• By: OLM Staff

BLUE WATER: RBC’s Commitment to Canada’s Aboriginal Communities

In July 2009, the RBC Foundation awarded a grant of $500,000 to Peterborough’s Trent University as part of the RBC Blue Water Project. These funds were allocated to further the development of the Protecting Drinking Water in Indigenous Communities in Canada’s North Program, an initiative created to provide Aboriginal reserves access to clean drinking water. RBC’s is commited to improving economic and social conditions in Canada’s Aboriginal communities through a variety of measures.

Ever since it opened its first branch in a First Nations community in 1991, RBC has been focused on developing comprehensive financial services for Aboriginal peoples, businesses and organizations. Recognizing that Aboriginal communities and individuals have distinctive needs that often require unique financial services, RBC has expanded its partnership with Canada’s Aboriginal peoples to encompass regional, national and international business opportunities. Today, there are eight RBC branches located on reserves in British Columbia, Manitoba, Ontario and Quebec, as well as six branches located in the Northwest Territories, Nunavut and the Yukon.

“Aboriginal economic development, access to banking services and credit… employment, training and education are deeply and intricately intertwined in the pursuit of community prosperity,” asserts Gordon M. Nixon, the company’s President and CEO. “At RBC, we are consulting with Aboriginal communities and their leaders to help create economic opportunities that benefit not only Aboriginal peoples, but the Canadian economy as a whole.”

While RBC’s commitment to satisfying the financial needs of its Aboriginal customers is admirable, it is the dedication to community and social development that truly characterizes its relationship with Canada’s Aboriginal peoples. The RBC Blue Water Project, founded in 2007, is a 10-year, $50 million philanthropic commitment in support of charitable organizations that protect watersheds and ensure access to clean drinking water. The company awards grants to organizations with both an international and a domestic focus, but there is a particular interest in groups committed to improving the conditions in rural and Aboriginal communities.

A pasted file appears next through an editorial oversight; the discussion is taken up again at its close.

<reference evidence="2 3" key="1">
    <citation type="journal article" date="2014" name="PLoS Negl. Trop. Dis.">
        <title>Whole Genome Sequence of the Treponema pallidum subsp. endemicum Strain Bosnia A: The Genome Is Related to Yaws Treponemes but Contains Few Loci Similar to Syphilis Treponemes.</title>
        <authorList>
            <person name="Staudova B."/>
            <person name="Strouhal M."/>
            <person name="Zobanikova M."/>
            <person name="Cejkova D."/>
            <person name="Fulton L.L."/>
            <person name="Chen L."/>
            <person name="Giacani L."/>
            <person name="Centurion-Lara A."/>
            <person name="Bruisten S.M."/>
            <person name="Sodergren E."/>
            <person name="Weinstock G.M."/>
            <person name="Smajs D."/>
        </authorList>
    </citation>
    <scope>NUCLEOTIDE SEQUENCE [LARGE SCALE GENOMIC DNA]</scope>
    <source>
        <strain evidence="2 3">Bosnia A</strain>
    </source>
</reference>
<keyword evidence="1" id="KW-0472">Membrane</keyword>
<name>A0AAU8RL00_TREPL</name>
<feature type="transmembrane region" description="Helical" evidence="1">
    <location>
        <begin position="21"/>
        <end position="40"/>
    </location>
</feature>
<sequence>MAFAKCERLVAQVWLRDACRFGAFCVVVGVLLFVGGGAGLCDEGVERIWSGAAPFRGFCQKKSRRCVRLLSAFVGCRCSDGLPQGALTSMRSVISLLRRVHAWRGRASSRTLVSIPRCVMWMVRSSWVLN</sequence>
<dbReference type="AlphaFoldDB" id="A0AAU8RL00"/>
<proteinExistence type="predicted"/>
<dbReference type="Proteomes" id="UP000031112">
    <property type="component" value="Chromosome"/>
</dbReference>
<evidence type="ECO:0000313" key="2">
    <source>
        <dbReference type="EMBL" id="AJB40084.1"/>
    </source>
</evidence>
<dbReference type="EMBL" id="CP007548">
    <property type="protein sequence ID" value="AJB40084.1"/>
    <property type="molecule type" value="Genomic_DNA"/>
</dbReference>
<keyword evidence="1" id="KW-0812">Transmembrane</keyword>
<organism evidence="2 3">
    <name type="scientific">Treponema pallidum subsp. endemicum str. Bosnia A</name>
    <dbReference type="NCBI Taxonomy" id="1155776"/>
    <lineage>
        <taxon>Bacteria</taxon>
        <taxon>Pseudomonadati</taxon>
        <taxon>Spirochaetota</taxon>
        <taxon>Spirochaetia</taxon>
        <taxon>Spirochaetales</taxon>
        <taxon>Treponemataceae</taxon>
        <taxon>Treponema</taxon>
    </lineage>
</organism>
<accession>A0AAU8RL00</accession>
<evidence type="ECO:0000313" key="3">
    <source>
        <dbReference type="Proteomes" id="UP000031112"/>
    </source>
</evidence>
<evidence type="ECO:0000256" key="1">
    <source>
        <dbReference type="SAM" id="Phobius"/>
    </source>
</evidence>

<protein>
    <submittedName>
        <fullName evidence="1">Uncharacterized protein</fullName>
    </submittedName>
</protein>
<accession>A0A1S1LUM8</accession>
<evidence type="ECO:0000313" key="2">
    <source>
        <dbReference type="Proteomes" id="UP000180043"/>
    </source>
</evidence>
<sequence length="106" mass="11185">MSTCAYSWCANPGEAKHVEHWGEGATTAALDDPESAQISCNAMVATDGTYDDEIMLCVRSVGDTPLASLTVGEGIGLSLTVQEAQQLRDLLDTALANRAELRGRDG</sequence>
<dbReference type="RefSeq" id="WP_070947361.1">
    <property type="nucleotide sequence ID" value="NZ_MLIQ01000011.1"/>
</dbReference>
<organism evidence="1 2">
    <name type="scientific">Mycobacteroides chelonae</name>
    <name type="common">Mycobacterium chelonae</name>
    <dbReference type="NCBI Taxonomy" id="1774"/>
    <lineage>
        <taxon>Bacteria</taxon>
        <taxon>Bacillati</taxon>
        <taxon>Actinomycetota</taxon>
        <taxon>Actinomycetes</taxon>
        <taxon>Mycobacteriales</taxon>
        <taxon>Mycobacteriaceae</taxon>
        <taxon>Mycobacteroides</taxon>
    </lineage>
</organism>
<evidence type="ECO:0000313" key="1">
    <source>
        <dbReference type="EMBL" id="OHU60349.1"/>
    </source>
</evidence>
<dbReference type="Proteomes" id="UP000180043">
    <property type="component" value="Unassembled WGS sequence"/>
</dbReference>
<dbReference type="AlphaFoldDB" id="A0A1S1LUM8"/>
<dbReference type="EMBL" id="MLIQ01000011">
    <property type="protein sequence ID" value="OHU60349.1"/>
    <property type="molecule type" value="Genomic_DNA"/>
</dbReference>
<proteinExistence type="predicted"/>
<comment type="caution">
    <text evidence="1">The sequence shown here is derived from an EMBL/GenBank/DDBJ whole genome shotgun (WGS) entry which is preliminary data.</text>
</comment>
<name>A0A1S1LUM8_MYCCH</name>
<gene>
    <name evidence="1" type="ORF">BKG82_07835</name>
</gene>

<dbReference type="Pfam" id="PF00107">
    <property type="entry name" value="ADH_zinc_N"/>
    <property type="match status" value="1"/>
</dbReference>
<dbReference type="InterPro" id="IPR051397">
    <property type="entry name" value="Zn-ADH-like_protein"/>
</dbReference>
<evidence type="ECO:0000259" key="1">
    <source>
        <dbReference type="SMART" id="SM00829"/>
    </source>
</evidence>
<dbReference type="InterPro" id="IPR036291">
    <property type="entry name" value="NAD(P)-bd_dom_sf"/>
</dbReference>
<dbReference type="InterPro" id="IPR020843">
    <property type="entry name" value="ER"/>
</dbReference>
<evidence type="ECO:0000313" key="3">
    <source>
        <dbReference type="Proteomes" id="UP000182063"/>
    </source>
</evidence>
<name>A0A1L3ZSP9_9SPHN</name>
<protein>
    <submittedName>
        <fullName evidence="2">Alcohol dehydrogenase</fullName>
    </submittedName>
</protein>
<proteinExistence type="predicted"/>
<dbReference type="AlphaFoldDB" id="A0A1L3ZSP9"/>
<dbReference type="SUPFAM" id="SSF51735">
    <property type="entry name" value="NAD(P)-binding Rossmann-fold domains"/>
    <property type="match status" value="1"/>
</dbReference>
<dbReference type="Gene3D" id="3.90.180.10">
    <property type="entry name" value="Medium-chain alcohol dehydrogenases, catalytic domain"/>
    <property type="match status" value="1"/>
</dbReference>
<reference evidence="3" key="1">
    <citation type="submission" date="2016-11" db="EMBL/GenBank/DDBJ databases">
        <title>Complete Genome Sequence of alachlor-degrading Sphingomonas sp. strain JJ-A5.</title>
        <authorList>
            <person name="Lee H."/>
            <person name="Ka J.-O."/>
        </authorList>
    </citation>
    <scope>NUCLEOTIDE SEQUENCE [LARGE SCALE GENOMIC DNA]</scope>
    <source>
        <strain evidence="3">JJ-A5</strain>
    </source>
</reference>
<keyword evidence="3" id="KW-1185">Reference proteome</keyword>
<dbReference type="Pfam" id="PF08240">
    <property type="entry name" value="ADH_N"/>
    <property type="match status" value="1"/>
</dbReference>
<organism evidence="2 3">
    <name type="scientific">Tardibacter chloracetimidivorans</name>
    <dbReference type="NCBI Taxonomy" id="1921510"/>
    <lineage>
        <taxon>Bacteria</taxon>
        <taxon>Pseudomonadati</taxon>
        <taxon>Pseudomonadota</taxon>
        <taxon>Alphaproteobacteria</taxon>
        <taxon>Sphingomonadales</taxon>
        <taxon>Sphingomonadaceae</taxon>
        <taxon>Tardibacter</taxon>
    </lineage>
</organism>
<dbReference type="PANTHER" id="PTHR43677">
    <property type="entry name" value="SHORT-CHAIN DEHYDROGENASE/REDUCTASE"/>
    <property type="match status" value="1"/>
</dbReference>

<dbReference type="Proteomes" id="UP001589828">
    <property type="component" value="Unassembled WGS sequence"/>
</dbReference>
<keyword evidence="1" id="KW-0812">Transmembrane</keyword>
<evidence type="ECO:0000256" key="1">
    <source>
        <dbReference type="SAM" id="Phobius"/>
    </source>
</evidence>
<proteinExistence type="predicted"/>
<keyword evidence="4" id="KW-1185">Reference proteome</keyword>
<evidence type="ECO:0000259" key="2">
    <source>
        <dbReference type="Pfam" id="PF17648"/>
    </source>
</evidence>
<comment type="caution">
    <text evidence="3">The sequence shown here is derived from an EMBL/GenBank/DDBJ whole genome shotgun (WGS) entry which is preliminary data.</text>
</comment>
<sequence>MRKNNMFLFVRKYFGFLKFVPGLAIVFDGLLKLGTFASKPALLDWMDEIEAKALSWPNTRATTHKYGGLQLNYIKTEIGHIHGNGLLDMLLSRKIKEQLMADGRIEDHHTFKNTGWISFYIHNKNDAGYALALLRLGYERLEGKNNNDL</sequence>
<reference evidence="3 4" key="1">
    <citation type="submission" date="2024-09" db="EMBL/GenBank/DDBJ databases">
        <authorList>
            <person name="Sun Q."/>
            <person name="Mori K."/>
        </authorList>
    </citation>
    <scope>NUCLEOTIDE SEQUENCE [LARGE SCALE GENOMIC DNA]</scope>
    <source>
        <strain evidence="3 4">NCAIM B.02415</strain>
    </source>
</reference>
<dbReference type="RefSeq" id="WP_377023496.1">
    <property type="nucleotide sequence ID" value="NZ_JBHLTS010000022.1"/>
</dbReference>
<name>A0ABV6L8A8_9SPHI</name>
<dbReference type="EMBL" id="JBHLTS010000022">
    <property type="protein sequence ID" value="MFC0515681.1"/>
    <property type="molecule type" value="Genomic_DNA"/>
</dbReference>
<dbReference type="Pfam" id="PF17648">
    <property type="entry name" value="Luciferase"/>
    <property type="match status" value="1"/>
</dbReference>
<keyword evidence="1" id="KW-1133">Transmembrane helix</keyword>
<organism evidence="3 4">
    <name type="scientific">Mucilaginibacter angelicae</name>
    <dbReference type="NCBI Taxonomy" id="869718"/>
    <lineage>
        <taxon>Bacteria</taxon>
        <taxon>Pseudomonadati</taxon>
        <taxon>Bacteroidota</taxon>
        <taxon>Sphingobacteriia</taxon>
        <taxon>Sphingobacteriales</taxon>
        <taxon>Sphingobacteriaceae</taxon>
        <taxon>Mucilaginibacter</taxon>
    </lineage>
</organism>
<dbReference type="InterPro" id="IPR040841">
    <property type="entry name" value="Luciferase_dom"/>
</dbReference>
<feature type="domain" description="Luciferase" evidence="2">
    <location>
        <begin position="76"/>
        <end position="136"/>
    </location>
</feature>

Trent is one such organization with a great interest in Canada’s Aboriginal communities. The university, in collaboration with Peterborough’s Fleming College, obtained a grant from RBC after the Blue Water Project Advisory Panel determined that their proposal satisfied the main principles of the project’s grant component.

Dr. Chris Metcalfe, the director of Trent’s Institute for Watershed Science and the head of the Protecting Drinking Water project, explains that Trent’s main focus is on implementing the source water protection plan throughout specific communities in the Yukon, the Northwest Territories and Nunavut. By taking a multi-barrier approach to minimize the impact of threats to the water distribution systems in Canada’s north, Trent is also trying to reduce the dependence on the machinery currently used to treat the drinking water.

“There is too much of a reliance on technology these days,” argues Dr. Metcalfe, “and when the technology doesn’t work, that’s when we have a problem.”

In addition to protecting the sources of drinking water, Trent helps to provide course curriculum material to the environmental studies programs of three community colleges across the territories – Yukon College, Aurora College in the Northwest Territories and Nunavut Arctic College. Dr. Metcalfe affirms that educating Canada’s Aboriginal peoples about the implementation of a source water protection plan is just as important as the implementation itself.

Just one year into what Dr. Metcalfe expects to be “a four- or five-year project,” Trent will continue to work concurrently with RBC to satisfy the needs of the Aboriginal communities they serve. As Dave McKay, RBC’s Group Head of Canadian Banking, explains, “as a business leader and as a Canadian, I can’t imagine a more important legacy for our country than to partner with Aboriginal communities, businesses and organizations to help them realize the goals they set for themselves.”

In 2009, RBC helped finance projects across Canada worth over $39 million, ranging from a cultural centre in British Columbia and a hockey rink in Alberta, to a health centre in Ontario and a community hall in Saskatchewan. While the RBC Foundation also donated $2.2 million to organizations supporting Aboriginal communities, its greatest contribution to Canada’s Aboriginal peoples is through the RBC Blue Water Project. RBC wants to be there to help, fostered by a belief that fresh drinking water should be accessible to all. RBC is driven by its unwavering commitment to community and social development in Canada’s Aboriginal communities.